Serializable Lock Hints Detected
If a query uses the SERIALIZABLE isolation level or HOLDLOCK hints, SQL Server will hold shared range locks until a transaction is completed. Normally SQL Server lets go of locks as soon as it’s done processing that part of a query, but here, the query has forced all other queries to stop until this one is done.
This means your SQL Server is executing one query at a time on those tables or data pages, and there’s nothing you can do from an administration or tuning perspective to make that server run faster.
This also may make you prone to deadlocks.
But We Don’t Use Serializable… Why Would We Get This Warning?
You might use the serializable isolation level without realizing it. This could be because:
- It’s set in your application tier somewhere you’re unaware of
- You’re using cascading updates and deletes. When those fire, SQL Server uses and “isolation level upgrade” to ensure data consistency: and that means it starts using serializable, even if you didn’t ask.
How sp_Blitz® Catches Serializable Lock Waits In The Act
Here’s how we catch it happening: whenever SQL Server needs to wait while it’s executing queries, it tracks that time as a wait statistic. We can query the waits tables to get overall bottleneck data over time. We check sys.dm_os_wait_stats looking for more than 5 seconds cumulative wait times for serializable locking.
How to Track Down the Source of Serializable Lock Waits
This can be tricky to do, but with our help you’ve got a few tricks up your sleeve.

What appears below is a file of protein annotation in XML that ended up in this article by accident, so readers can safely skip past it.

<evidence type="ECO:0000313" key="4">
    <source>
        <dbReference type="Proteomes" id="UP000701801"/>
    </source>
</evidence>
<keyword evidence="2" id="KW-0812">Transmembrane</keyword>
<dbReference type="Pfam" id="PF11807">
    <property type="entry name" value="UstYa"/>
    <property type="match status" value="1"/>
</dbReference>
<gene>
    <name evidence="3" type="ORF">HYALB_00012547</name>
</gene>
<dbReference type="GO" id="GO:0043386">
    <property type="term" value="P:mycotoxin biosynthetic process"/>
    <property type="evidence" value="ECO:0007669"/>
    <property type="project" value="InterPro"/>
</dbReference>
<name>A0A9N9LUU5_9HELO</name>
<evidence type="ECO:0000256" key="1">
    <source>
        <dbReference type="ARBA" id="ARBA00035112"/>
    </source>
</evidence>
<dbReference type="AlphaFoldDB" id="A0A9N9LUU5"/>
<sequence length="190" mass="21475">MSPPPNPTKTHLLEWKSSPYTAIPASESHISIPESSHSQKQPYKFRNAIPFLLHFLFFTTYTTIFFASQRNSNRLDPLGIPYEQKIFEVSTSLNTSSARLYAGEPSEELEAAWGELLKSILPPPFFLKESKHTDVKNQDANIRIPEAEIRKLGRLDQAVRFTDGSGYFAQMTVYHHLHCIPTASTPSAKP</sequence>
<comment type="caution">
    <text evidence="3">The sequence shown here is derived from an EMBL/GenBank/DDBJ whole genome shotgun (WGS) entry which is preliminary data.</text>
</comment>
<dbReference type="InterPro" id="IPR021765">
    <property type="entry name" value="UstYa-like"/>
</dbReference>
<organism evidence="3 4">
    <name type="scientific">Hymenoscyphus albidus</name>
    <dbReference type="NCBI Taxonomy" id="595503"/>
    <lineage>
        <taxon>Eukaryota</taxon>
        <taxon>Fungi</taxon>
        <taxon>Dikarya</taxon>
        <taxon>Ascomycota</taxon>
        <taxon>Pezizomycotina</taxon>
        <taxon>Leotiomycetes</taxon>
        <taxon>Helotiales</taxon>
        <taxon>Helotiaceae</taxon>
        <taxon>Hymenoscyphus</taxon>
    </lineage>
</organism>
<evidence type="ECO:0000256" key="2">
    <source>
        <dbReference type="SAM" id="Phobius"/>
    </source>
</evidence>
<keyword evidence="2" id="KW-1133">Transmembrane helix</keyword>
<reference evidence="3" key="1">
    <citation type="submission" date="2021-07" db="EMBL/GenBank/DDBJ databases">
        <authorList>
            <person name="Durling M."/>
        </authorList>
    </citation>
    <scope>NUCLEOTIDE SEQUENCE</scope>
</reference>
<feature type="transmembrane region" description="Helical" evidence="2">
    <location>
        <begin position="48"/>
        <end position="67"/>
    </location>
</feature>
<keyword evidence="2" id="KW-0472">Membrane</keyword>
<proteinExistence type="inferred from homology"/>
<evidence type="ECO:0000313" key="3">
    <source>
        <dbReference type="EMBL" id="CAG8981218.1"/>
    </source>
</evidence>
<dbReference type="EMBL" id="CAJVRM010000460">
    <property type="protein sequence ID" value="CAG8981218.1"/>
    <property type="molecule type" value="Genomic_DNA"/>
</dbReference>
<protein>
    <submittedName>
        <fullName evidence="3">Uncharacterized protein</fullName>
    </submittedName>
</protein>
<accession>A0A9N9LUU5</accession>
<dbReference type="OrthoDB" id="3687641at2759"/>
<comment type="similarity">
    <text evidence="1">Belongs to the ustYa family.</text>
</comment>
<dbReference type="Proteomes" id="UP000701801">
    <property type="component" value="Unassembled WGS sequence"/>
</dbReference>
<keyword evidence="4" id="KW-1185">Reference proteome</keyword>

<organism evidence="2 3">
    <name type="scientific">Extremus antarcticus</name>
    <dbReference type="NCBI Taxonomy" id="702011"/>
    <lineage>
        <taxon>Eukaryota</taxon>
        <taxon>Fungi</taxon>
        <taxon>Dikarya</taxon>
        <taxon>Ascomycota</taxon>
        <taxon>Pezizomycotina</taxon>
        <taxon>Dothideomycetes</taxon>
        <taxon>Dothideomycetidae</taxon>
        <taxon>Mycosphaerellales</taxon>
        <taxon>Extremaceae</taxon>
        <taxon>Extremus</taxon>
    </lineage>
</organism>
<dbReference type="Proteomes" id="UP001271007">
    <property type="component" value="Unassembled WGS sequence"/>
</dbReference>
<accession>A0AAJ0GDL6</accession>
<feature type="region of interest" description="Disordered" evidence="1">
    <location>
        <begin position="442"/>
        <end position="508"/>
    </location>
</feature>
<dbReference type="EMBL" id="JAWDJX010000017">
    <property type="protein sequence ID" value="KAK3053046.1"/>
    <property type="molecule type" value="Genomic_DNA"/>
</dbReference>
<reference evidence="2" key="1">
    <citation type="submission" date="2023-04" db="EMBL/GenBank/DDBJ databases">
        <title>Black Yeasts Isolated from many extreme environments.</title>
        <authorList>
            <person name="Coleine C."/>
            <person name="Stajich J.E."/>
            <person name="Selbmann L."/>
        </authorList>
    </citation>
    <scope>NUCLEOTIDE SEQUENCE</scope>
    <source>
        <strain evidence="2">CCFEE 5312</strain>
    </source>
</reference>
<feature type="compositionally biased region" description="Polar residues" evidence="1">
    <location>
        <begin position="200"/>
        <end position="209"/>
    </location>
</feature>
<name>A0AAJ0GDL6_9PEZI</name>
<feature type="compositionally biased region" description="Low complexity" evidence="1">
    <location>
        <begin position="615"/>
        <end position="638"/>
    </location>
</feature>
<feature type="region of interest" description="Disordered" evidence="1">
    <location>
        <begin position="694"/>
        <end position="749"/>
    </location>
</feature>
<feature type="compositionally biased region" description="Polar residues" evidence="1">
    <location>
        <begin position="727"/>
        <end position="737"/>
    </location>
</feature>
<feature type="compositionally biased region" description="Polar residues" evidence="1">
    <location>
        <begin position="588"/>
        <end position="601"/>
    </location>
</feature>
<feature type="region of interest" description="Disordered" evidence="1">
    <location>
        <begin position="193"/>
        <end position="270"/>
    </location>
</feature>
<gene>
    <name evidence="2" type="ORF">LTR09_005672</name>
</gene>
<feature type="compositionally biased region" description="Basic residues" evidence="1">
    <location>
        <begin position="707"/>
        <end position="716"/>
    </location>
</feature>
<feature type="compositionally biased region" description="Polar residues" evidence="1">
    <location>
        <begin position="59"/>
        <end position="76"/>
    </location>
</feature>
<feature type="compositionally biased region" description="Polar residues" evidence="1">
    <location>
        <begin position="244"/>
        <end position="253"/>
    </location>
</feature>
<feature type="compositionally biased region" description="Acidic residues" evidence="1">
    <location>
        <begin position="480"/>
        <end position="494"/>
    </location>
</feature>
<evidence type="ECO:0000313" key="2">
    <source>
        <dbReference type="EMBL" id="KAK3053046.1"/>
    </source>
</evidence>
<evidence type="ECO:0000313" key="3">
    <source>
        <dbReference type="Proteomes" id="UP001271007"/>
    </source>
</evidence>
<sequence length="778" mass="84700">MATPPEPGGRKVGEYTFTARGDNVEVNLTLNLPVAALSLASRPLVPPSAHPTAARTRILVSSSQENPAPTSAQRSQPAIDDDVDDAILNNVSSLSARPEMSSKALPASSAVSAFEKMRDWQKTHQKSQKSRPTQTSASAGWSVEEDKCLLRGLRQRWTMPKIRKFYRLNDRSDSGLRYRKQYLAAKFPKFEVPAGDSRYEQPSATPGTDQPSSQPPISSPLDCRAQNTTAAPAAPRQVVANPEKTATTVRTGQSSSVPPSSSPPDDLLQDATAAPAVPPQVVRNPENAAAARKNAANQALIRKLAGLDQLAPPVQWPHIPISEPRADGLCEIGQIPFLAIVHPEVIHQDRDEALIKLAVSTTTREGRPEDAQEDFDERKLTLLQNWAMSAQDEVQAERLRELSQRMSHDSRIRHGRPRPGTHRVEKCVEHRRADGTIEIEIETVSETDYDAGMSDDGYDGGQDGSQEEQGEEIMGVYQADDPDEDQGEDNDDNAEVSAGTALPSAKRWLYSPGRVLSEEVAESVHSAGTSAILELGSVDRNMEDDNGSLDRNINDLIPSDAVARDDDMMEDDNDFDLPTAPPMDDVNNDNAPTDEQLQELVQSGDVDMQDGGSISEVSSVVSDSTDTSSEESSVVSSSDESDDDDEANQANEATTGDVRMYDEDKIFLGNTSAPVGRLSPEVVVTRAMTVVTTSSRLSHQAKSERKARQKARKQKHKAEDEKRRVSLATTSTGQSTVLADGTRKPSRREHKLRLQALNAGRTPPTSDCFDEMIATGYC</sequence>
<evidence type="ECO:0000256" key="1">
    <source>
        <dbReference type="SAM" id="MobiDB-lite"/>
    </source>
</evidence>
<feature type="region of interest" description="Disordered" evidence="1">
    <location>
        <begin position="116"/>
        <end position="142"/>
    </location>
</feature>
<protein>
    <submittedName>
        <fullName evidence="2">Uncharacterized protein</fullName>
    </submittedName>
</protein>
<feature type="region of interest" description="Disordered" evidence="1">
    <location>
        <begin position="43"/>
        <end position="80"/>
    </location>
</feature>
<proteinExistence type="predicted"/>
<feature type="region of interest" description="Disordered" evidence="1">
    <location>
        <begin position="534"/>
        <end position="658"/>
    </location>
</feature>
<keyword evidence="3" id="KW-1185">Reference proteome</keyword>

Look at the isolation level of your connections: This isn’t fool-proof. It only looks at current connections and looks at their isolation level right now– they could be running queries with table level hints, or they might not even be connected. But it’s a start.
SELECT session_id, login_name, status, host_name, program_name
WHERE transaction_isolation_level= 4; /* serializable */
Check for cascading updates and deletes: sp_BlitzIndex® lets you know if these are configured.
Set up the blocked process report to lie in wait and report back: Read more on how to do that here.
Check index waits: Use sp_BlitzIndex® to examine which indexes have high lock waits, then find the queries that hit these indexes while using WITH SERIALIZABLE or WITH HOLDLOCK hints.
Sift through your plan cache:
- One way to track them down is to look at the SQL Server plan cache for queries with long overall durations, but relatively small amounts of CPU or reads. This isn’t perfect, but it can indicate that there’s blocking happening in that query, or other queries that are holding up this one.
- You can also try examining the plan cache for all uses of WITH SERIALIZABLE or WITH HOLDLOCK hints, but that starts to get more performance-intensive.
How Do We Fix It?
This will vary depending on what it is. Sometimes, you can change the isolation level. Sometimes you can add an index. Sometimes, you need to re-write the code.